Don't most forecasts already do this only with current conditions and recent avalanches? Right now, on the CAIC homepage there is a picture of a 15' crown, that's pretty dramatic. I'm sure with unlimited resources and funding avalanche centers would love to create all these cool tools and databases but that is not their reality. And they won't make much of a difference, people will still find ways to get killed.

    I backcountry skied for about 15 years in continental snowpacks without many issues or incidents. Then in the last 5 years I've lost one friend, an acquaintance, and almost had 2 partners killed. PWLs played a role in the incidents with my partners. They were on the same 31 degree slope one year apart, already skied a dozen times, and when it slid the first time the old timers never recalled it going that big. These experiences really hit me hard, I realized I had been getting away with it for 15 years and the whole time I thought I was being safe. I now ski mostly inbounds mid-winter and wait for the spring to tour, my new touring skis haven't seen snow this year. So people who are new or semi-experienced, use this season as a year to learn, because in 20 years you'll be the old-timer who recalled that meadow going big in 2021.

  10. #60
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    Huge avalanche in la grave this morning.

    Sent from my Redmi Note 8 Pro using Tapatalk

  11. #61
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    Probably repeating others here, but I'm also of the "no avy terrain" approach through winter, and then starting to raise up my head come "spring" - although obviously no magical date. I still follow the advisories on a daily basis through the winter and like to dig around in the snow, but in the end just maniacally keep checking slope angles (caltopo overlay + inclinometer) around me and especially above, with goals of 1) never touching 30, 2) avoiding convexities and 3) staying out of traps. Kinda "duh", but I think it does take a maniacal focus to avoid wandering into danger.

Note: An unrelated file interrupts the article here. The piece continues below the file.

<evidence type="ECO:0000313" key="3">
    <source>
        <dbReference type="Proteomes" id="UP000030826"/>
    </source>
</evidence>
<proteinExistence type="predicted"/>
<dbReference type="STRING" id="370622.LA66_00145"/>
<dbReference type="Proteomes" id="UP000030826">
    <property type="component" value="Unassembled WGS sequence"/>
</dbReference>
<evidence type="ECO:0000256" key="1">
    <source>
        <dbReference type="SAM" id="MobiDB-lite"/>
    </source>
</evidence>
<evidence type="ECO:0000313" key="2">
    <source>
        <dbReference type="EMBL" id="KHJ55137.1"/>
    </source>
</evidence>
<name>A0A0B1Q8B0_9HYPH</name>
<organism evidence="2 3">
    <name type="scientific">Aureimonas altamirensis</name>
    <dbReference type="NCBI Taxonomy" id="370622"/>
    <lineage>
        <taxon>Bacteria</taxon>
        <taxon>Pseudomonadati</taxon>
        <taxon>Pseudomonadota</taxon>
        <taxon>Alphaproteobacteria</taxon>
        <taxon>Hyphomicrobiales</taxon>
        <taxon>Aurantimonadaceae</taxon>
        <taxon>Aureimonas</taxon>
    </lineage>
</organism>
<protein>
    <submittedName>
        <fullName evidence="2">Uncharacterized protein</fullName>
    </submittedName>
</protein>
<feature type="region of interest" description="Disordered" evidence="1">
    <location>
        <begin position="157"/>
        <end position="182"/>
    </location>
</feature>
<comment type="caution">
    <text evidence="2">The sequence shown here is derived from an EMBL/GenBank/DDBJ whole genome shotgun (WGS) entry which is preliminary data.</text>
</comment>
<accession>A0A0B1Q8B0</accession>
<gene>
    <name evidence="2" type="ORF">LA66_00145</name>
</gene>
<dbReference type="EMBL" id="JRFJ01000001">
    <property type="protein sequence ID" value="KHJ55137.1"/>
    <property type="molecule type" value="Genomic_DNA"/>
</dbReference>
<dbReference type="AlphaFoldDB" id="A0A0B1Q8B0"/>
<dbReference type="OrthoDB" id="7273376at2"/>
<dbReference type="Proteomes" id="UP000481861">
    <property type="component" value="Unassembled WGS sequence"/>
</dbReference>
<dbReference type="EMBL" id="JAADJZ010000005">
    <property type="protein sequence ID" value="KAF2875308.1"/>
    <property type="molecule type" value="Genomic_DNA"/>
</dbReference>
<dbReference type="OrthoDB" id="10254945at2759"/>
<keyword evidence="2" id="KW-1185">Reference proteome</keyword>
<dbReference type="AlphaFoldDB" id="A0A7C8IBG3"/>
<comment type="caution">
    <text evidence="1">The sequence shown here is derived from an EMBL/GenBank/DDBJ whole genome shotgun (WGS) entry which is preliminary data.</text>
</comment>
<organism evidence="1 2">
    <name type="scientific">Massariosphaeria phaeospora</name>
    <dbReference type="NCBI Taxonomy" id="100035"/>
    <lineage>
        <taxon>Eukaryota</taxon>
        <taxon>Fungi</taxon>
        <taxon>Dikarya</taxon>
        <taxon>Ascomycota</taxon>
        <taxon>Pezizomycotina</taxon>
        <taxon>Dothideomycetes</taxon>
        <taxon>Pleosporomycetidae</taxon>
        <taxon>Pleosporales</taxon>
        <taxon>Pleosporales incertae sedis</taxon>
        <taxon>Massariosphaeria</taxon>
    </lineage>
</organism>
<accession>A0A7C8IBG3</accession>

Oh, and I miss the old telemarktips avy eyes posts/pics!

  12. #62
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    Yeah I'm not sure I'm all for the idea so don't chew me too hard for putting it out there.

    I see it more as a way to help people realize what is and is not true avalanche terrain.
    life ain't guaranteed, love your people while you can

  13. #63
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    Quote Originally Posted by tgapp View Post
    THIS. this is the type of communication strategy that i think could be effective.

    the problem is, IMO, if you say "we had this sort of problem in '92, where Smalldick Trees ripped big", there is some chance that skiers will read between the lines and infer that a slope NOT mentioned or visualized is somehow safe. that can be addressed with effective messaging to accompany that representation, but words are rarely as powerful as images.
    One solution might be to not name slope itself, rather describe slope angle, aspect, features, etc in an effort to relate such events to a set of conditions rather than a specific location.

  14. #64
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    Norse, I volunteer at NWAC and a few years ago, I suggested that the forecasts in their assessment add in the specific location of their findings. The assessments would consistently would say: "NW facing slopes" or some vague thing, when I could often pick out their exact location in the picture. Now they often say the specific location, then mention to be aware of similar facing/elevation. They're getting better at this, but I think your idea is spot on. Why not add in historical info?